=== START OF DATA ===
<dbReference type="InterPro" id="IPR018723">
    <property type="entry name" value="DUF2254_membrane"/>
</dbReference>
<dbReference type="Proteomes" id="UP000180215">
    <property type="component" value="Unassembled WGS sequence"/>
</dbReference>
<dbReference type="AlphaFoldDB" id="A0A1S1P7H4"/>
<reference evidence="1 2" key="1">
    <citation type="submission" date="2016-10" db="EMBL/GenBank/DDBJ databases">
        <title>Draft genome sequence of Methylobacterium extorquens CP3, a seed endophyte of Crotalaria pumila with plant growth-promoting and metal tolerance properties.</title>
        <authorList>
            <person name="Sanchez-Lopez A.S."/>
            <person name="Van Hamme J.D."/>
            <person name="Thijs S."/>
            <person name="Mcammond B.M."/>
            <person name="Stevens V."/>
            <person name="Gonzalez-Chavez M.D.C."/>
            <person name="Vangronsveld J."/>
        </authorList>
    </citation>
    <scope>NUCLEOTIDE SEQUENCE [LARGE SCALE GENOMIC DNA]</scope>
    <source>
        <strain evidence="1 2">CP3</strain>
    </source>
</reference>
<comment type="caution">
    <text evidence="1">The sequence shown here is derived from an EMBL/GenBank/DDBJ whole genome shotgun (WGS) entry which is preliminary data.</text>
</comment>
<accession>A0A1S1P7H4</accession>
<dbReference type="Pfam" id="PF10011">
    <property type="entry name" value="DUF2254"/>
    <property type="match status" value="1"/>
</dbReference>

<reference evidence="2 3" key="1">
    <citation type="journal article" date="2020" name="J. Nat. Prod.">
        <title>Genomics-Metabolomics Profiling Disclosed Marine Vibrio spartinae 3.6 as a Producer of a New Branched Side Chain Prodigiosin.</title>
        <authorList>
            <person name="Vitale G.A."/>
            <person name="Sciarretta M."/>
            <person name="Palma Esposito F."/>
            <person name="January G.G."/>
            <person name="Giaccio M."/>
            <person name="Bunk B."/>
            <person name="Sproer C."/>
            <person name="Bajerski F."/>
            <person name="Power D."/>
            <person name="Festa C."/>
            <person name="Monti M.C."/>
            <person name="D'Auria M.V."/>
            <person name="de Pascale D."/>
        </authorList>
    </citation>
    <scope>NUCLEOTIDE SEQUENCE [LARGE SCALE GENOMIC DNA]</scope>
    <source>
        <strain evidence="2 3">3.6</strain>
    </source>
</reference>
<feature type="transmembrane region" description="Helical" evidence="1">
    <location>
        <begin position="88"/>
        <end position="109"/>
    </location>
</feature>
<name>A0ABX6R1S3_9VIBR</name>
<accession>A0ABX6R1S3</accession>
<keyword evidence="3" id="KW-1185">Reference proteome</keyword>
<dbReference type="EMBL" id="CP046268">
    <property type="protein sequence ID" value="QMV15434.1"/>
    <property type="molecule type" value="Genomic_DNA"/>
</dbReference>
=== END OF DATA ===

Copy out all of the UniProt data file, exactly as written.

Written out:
<dbReference type="InterPro" id="IPR018723">
    <property type="entry name" value="DUF2254_membrane"/>
</dbReference>
<dbReference type="Proteomes" id="UP000180215">
    <property type="component" value="Unassembled WGS sequence"/>
</dbReference>
<dbReference type="AlphaFoldDB" id="A0A1S1P7H4"/>
<reference evidence="1 2" key="1">
    <citation type="submission" date="2016-10" db="EMBL/GenBank/DDBJ databases">
        <title>Draft genome sequence of Methylobacterium extorquens CP3, a seed endophyte of Crotalaria pumila with plant growth-promoting and metal tolerance properties.</title>
        <authorList>
            <person name="Sanchez-Lopez A.S."/>
            <person name="Van Hamme J.D."/>
            <person name="Thijs S."/>
            <person name="Mcammond B.M."/>
            <person name="Stevens V."/>
            <person name="Gonzalez-Chavez M.D.C."/>
            <person name="Vangronsveld J."/>
        </authorList>
    </citation>
    <scope>NUCLEOTIDE SEQUENCE [LARGE SCALE GENOMIC DNA]</scope>
    <source>
        <strain evidence="1 2">CP3</strain>
    </source>
</reference>
<comment type="caution">
    <text evidence="1">The sequence shown here is derived from an EMBL/GenBank/DDBJ whole genome shotgun (WGS) entry which is preliminary data.</text>
</comment>
<accession>A0A1S1P7H4</accession>
<dbReference type="Pfam" id="PF10011">
    <property type="entry name" value="DUF2254"/>
    <property type="match status" value="1"/>
</dbReference>

<reference evidence="2 3" key="1">
    <citation type="journal article" date="2020" name="J. Nat. Prod.">
        <title>Genomics-Metabolomics Profiling Disclosed Marine Vibrio spartinae 3.6 as a Producer of a New Branched Side Chain Prodigiosin.</title>
        <authorList>
            <person name="Vitale G.A."/>
            <person name="Sciarretta M."/>
            <person name="Palma Esposito F."/>
            <person name="January G.G."/>
            <person name="Giaccio M."/>
            <person name="Bunk B."/>
            <person name="Sproer C."/>
            <person name="Bajerski F."/>
            <person name="Power D."/>
            <person name="Festa C."/>
            <person name="Monti M.C."/>
            <person name="D'Auria M.V."/>
            <person name="de Pascale D."/>
        </authorList>
    </citation>
    <scope>NUCLEOTIDE SEQUENCE [LARGE SCALE GENOMIC DNA]</scope>
    <source>
        <strain evidence="2 3">3.6</strain>
    </source>
</reference>
<feature type="transmembrane region" description="Helical" evidence="1">
    <location>
        <begin position="88"/>
        <end position="109"/>
    </location>
</feature>
<name>A0ABX6R1S3_9VIBR</name>
<accession>A0ABX6R1S3</accession>
<keyword evidence="3" id="KW-1185">Reference proteome</keyword>
<dbReference type="EMBL" id="CP046268">
    <property type="protein sequence ID" value="QMV15434.1"/>
    <property type="molecule type" value="Genomic_DNA"/>
</dbReference>